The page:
16. razoredge

    razoredge Member

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    I guess Im not into the criticism part of things... too much, unless its really bad.

    I still say you are wrong about art. Especially in areas such as auto design, but Im a life long motorhead and I see fine pieces of art when I look at certain automobiles (mostly older). Those guys even at least at one time had to sculpt mock ups of clay.

    I do plan on looking up some of those writers you mentioned. Literature, primarily poetry was one of the school subjects that did get my attention... way back, but I long since forget, seems I was into the romantic era but still... all my effort went into "studying" hardrock music... and girls bodies... now theres something that could be considered... art lol
     
  17. Einherjar86

    Einherjar86 Active Member

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    We can agree to disagree razor, that's fine. I'm happy that you just read my post and understand where I'm coming from. There are current schools of thought that completely agree with you, which say that art should be subjective and things like interior and auto design should qualify. I simply don't agree with that, and I've had lots of people call me a snob because of it (it actually resulted in a quite nasty debate in the Social Forum); but that's what I believe.

    If you ever want some names of more writers/poets to read, I'd be happy to give you some. There's lots of good material out there.
     
  18. razoredge

    razoredge Member

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    Now poetry is something I could read. Im just not perhaps ambitious enough to get involved in long storys written in books.

    As for other forms of art, I would simple suggest cutting some slack to people of other crafts and perhaps one day see the art in their work. Especially certain exotic automotive body design, some of it is simply mouth watering and takes all the necessary elements of a great "artist". Im considered a "snob" because I like the exotics which are clearly out of my tax bracket over the better eras of domestic automobile styling, but I still appreaciate both and even some eras Im not particularly into. Same goes for theater and cinema and some modern forms of music, I still think they require great artistic skill and in many an instance show such. Surely you would not say Ian Anderson and crew were not "artists" ? Dont break my heart here and force me to loose all faith in your judgement. :mad: (sad)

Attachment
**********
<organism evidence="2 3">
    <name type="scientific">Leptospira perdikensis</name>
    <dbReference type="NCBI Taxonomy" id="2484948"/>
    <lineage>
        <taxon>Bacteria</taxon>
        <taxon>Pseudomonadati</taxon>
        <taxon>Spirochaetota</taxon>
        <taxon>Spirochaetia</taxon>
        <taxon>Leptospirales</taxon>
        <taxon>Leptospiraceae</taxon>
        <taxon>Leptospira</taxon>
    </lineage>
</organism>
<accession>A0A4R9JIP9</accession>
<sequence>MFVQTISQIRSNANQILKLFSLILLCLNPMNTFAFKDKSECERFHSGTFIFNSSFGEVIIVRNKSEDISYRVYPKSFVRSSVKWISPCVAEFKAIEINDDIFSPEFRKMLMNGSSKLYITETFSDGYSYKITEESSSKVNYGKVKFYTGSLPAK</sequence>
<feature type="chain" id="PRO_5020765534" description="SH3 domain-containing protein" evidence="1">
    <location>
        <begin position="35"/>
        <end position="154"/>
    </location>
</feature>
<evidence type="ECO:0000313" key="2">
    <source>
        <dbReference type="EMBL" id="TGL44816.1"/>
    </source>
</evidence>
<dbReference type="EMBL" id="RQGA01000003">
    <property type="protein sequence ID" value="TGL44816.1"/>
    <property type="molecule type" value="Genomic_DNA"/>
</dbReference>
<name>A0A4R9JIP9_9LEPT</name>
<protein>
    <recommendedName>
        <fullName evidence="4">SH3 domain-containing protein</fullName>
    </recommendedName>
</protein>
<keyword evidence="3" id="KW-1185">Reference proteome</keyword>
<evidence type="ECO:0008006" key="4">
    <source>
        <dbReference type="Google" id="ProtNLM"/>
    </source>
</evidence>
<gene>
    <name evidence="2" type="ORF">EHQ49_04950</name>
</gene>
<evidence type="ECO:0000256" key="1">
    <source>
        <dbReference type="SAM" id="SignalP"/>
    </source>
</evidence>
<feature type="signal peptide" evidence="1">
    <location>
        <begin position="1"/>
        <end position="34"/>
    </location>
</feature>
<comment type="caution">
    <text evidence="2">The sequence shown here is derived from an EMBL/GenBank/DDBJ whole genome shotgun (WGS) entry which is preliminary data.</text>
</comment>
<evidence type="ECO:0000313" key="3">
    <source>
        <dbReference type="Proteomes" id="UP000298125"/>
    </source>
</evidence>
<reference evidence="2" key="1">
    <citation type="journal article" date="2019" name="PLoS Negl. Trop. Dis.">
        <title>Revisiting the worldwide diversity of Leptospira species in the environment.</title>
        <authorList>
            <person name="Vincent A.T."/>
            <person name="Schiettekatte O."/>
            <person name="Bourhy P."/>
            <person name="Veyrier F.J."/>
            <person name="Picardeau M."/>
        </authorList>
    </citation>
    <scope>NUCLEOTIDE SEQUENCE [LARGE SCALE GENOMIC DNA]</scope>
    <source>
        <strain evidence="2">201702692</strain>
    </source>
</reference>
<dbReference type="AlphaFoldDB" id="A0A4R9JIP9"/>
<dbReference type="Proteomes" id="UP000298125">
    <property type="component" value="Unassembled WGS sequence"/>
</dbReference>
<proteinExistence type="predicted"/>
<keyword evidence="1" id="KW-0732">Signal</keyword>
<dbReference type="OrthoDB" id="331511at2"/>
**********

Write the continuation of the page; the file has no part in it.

19. Einherjar86

    Einherjar86 Active Member

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    Jethro Tull is one of the few bands who I would argue create very artistic music. The problem with contemporary progressive music is that, while it's sometimes very creative and often artistic, it is still theatrical. Now I know you probably won't buy into this "high art" crap, razor :cool: but theatricality is anathema to art. Michael Fried (a prominent art critic) has written that theatricality will cause the death of true art, because theatricality creates a sense of voyeurism in the audience, thus distancing them from the art. The point of art is for people to connect with the product, to find unity with it. Theatricality destroys this effect, because it causes people to seek art for escapist purposes, which is not what true art should achieve. People look at the characters in the work and are able to separate themselves from them, and they lose the ability to identify with them. Despite all the efforts of most rock musicians, their creative area is extremely theatrical. I don't necessarily think it's their fault, that's just how their artistic medium works. Rock music is inherently theatrical.

    So now, maybe we can move to a discussion on theatricality in art. Has anyone ever read Michael Fried? What do others have to say about this idea that theatricality is anathema to true art?
     
  20. speed

    speed Member

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    Although in some instances, I agree with this theory; logically it is not sound. Examples: Shakespeare wrote theatre, hehe; insert classical composer ____; insert renaissance or baroque, or almost any period's artist_____--all were or could be very theatrical; and so on and so forth.

    I think a heightened degree of theatricality is often found with lesser artists, as they dont know any better (I think of most poets and singer-songwriters these days), and are instead showing off the form, or art for arts sake, or masking their lack of depth, etc, etc. These are just examples.

    Its hard to boil down art to an arbritary theory. Hell, its hard to boil down art! I do think we're experiencing a dearth of great profound art, but not well-done art; I have many theories, which all could easily be refuted.